John Robert Lewis, A Man Who Believed In Fulfilling Dr. King’s Dream
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The American politician and civil rights leader, the youngest speaker at the March on Washington of 1963, John Robert Lewis, died on July 17, 2020, at the age of eighty. The funeral of John Lewis was held at the historic Ebenezer Baptist Church in Atlanta on Thursday, July 30, 2020, capping off a six-day celebration of life honoring the congressman.
Former U.S. president Barack Obama addressed mourners at Thursday’s funeral for civil rights icon John Lewis, honoring the life of the late congressman in a powerful eulogy. Obama described Lewis’ civil rights legacy, and said that although his faith was tested “again and again,” he was “a man of pure joy and unbreakable perseverance.” “He not only embraced that responsibility, but he made it his life’s work,” the former president said. “John Lewis will be a founding father of that fuller, fairer, better America.” Obama also referenced the 2020 U.S. presidential election and current anti-racism protests across the country, saying “there are those in power who are doing their darnedest to discourage people from voting,” and “undermining the postal service in the run-up to an election.” “John Lewis devoted his time on this earth fighting the very attacks on democracy.” He continued. Obama added that Lewis knew “that the fate of this democracy depends on how we use it, that democracy isn’t automatic- it has to be nurtured.” In the video “Barack Obama delivers powerful eulogy at John Lewis funeral“, below:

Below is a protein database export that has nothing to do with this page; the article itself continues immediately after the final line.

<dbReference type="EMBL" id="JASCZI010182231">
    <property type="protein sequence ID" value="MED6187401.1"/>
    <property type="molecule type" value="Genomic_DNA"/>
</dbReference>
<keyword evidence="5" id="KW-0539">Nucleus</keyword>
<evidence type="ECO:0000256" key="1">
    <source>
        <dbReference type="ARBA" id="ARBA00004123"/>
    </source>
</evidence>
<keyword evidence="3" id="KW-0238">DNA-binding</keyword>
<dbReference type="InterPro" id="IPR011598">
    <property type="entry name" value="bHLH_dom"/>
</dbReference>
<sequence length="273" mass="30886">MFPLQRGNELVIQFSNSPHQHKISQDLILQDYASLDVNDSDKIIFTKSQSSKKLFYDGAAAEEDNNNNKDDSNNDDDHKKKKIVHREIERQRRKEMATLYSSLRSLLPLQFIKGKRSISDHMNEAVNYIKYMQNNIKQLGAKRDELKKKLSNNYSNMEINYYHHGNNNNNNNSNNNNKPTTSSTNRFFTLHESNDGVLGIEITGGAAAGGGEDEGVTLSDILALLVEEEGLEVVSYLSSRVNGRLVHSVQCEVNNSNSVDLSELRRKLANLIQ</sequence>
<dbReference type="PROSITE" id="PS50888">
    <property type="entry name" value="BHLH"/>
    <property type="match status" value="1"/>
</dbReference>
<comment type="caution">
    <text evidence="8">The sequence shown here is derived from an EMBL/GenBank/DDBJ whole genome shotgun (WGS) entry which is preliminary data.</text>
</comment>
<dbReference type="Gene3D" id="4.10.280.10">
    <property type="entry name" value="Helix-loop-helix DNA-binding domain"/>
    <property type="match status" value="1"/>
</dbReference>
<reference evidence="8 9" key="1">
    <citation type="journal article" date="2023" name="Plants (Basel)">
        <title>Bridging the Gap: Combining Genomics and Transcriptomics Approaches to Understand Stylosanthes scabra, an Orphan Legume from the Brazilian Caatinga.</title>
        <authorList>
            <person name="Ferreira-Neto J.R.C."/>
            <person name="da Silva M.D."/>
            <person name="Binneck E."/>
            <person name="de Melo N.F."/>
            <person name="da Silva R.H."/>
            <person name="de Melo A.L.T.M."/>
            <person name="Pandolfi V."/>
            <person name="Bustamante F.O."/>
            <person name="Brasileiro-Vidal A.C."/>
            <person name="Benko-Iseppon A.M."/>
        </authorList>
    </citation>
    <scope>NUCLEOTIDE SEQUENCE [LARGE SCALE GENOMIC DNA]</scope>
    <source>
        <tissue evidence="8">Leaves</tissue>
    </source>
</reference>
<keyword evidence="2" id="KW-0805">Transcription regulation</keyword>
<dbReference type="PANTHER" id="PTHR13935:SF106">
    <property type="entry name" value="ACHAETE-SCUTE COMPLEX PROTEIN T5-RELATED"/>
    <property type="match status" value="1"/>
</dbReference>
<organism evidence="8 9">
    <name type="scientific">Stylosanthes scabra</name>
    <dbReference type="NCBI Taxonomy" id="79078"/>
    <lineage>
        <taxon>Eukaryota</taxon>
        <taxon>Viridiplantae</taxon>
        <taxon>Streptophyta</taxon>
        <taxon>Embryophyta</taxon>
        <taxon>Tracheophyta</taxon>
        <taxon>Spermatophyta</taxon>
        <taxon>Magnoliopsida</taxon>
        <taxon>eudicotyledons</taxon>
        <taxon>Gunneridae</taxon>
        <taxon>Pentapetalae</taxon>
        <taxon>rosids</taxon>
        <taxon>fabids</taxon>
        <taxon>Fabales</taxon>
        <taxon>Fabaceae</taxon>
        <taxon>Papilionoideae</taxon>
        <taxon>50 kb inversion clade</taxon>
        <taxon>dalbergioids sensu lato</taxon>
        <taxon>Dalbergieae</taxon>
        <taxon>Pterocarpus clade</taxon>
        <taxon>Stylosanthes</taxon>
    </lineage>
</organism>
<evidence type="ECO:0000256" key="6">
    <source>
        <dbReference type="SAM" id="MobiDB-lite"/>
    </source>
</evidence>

John Robert Lewis (February 21, 1940 – July 17, 2020) was an American politician and civil-rights leader who served in the United States House of Representatives for Georgia’s 5th congressional district from 1987 until his death in 2020 from pancreatic cancer. Lewis served as the chairman of the Student Nonviolent Coordinating Committee (SNCC) from 1963 to 1966.
Lewis was one of the “Big Six” leaders of groups who organized the 1963 March on Washington, and he fulfilled many key roles in the civil rights movement and its actions to end legalized racial segregation in the United States. In 1965, Lewis led the first of three Selma to Montgomery marches across the Edmund Pettus Bridge. In an incident which became known as Bloody Sunday, state troopers and police then attacked the marchers, including Lewis.
A member of the Democratic Party, Lewis was first elected to Congress in 1986 and served for 17 terms in the U.S. House of Representatives. Due to his length of service, he became the dean of the Georgia congressional delegation. The district he represented includes the northern three-quarters of Atlanta.
He was a leader of the Democratic Party in the U.S. House of Representatives, serving from 1991 as a Chief Deputy Whip and from 2003 as Senior Chief Deputy Whip. Lewis received many honorary degrees and awards, including the Presidential Medal of Freedom.
Gathered, written, and posted by Windermere Sun-Susan Sun Nunamaker More about the community at www.WindermereSun.com
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